The recent ‘weather bomb’ which hit the UK last week caused its fair share of loss, damage and disruption. The evidence speaks for itself…but what were the Arboricultural Impacts, and what can we learn from unpredictable events such as Storm DORIS.
Tree Risk Management
As was stated by a well known insurer last week “policies will cover storm damage….this is exactly the type of event that insurance is designed to cover…” [sic]
More often than not, however, there is a process to go through as described in your insurance policy small print. Insurers need to be satisfied that as the policy holder you have acted diligently, reasonably and sensibly.
Are your ducks in a row?
The general level of risk from trees is very low, BUT, limiting the risk of potential harm and making sure that you have behaved appropriately (as a responsible property owner) is ultimately the Duty Holder’s ‘get out of jail free card’.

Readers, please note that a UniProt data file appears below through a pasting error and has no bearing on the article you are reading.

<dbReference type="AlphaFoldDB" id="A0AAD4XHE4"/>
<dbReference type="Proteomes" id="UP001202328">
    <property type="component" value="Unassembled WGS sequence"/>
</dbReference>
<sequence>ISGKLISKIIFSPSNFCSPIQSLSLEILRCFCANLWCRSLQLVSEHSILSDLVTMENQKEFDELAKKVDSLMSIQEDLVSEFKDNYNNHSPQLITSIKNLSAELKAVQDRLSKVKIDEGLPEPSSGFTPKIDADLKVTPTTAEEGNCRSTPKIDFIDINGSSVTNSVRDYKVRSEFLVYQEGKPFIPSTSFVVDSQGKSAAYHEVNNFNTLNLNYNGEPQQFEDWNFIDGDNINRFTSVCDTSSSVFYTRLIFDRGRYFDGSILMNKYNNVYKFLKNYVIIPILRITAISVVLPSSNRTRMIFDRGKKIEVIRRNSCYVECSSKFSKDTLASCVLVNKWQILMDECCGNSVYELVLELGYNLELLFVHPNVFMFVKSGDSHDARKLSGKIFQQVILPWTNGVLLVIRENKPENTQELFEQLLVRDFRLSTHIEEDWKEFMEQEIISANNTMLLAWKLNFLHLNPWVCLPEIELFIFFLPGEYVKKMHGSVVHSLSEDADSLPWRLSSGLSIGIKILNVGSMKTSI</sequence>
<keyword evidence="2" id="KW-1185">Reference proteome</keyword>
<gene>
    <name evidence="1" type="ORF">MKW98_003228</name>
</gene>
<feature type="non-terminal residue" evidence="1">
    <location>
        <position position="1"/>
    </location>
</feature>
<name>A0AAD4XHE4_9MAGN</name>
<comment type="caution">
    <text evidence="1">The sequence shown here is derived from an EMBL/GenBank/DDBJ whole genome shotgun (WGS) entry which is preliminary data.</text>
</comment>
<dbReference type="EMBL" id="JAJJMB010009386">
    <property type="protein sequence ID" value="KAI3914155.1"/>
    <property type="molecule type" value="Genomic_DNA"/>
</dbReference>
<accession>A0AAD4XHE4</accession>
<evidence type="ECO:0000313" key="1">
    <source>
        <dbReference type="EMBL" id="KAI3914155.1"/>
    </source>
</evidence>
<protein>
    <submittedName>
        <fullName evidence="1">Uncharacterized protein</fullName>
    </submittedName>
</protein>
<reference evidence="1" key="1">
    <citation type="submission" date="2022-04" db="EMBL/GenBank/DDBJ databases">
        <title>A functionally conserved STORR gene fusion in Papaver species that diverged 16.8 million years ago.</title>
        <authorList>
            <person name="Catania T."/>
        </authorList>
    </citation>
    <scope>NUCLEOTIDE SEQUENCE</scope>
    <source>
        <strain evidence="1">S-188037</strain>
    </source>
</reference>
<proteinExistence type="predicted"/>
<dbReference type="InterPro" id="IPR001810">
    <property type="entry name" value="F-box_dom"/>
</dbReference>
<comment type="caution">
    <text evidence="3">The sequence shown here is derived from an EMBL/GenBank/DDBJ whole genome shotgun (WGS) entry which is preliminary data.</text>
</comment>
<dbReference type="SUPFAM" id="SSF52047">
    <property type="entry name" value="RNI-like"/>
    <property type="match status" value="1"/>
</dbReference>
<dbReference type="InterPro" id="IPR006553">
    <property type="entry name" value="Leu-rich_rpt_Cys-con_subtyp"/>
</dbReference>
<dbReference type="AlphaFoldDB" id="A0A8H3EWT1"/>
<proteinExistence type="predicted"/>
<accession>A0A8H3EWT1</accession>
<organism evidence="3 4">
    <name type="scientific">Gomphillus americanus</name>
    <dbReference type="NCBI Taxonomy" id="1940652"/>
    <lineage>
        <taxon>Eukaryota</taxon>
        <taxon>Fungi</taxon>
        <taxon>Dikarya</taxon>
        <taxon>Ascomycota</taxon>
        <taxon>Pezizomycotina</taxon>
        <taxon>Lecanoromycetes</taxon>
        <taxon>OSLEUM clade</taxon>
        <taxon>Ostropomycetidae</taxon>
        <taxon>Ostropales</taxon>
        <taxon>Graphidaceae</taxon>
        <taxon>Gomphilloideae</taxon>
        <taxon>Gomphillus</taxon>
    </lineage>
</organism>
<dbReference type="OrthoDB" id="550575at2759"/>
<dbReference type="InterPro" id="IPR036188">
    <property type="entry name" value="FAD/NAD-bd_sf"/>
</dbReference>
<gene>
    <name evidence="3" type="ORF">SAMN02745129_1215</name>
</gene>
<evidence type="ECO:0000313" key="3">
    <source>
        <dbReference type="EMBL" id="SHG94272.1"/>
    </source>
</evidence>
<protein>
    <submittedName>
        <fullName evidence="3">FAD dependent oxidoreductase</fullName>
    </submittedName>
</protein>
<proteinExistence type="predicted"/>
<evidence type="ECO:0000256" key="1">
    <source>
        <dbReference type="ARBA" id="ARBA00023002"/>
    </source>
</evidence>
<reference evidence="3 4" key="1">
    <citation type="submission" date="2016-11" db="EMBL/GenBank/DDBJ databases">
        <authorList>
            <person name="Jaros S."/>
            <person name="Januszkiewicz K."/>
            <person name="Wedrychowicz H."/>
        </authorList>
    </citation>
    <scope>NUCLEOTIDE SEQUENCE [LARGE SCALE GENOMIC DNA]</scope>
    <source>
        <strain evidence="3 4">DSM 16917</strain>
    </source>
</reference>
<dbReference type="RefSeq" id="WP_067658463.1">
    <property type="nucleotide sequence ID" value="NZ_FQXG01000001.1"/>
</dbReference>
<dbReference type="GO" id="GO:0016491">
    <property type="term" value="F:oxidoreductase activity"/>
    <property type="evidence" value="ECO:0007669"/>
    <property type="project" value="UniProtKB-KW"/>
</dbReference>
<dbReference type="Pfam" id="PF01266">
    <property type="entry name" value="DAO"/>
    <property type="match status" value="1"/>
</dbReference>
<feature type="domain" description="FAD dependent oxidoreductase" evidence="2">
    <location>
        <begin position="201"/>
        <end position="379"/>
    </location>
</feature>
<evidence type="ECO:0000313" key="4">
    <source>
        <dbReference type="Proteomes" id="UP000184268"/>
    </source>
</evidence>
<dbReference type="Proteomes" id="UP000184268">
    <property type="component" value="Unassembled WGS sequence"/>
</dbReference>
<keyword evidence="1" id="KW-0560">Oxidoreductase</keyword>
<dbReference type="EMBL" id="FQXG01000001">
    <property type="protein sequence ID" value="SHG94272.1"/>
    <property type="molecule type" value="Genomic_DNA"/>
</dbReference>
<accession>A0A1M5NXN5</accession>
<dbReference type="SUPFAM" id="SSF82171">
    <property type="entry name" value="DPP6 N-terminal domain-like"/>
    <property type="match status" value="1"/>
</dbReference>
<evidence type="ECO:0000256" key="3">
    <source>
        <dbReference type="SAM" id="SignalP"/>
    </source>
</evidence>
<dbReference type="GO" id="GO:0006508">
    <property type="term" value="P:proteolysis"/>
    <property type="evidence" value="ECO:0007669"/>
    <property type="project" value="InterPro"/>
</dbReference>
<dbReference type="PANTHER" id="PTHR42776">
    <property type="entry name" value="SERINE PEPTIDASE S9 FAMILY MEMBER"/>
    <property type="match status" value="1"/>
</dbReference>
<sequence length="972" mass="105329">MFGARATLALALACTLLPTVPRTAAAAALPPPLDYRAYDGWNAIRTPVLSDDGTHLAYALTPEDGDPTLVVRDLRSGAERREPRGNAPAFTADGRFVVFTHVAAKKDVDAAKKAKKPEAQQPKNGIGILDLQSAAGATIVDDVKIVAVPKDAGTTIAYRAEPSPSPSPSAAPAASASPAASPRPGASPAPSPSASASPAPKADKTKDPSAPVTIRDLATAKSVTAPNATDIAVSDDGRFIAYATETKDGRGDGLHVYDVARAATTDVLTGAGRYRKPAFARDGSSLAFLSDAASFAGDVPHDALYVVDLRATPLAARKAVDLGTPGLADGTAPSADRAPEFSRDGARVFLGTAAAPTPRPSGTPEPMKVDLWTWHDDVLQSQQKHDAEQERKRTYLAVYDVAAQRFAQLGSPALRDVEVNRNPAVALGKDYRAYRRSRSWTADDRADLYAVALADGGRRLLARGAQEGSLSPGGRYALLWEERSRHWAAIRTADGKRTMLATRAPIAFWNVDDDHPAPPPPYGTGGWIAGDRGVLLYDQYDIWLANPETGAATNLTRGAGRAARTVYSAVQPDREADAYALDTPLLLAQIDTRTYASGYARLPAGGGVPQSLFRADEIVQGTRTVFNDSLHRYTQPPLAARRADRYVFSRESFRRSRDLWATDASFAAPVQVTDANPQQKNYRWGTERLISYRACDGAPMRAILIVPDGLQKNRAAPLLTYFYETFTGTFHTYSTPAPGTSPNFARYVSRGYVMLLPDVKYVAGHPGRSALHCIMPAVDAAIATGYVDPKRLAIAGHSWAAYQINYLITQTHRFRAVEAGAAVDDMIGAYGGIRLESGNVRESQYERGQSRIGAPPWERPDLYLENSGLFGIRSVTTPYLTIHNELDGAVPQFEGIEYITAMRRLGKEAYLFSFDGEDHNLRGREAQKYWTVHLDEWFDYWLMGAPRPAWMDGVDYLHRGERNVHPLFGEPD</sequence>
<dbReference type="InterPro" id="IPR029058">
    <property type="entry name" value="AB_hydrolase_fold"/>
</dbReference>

In the event of trees falling and causing damage, ask yourself….have you managed tree-related risks such that they are ALARP (as low as reasonably practicable). Insurance is there in the event that otherwise LOW risks are realized by unforeseen circumstances such as Storm Doris.
PLEASE do not overreact to the sensationalist media coverage I have had the misfortune of reading over the last week – some of which I will put in another post. There is some very good, straightforward guidance freely available from the National Tree Safety Group about what you should be doing with regards your trees. The advice is proportionate to the risk posed by trees and defendable rather than defensive.
NTSG’s guidance “Common sense risk management of trees” is for anyone involved in tree safety management.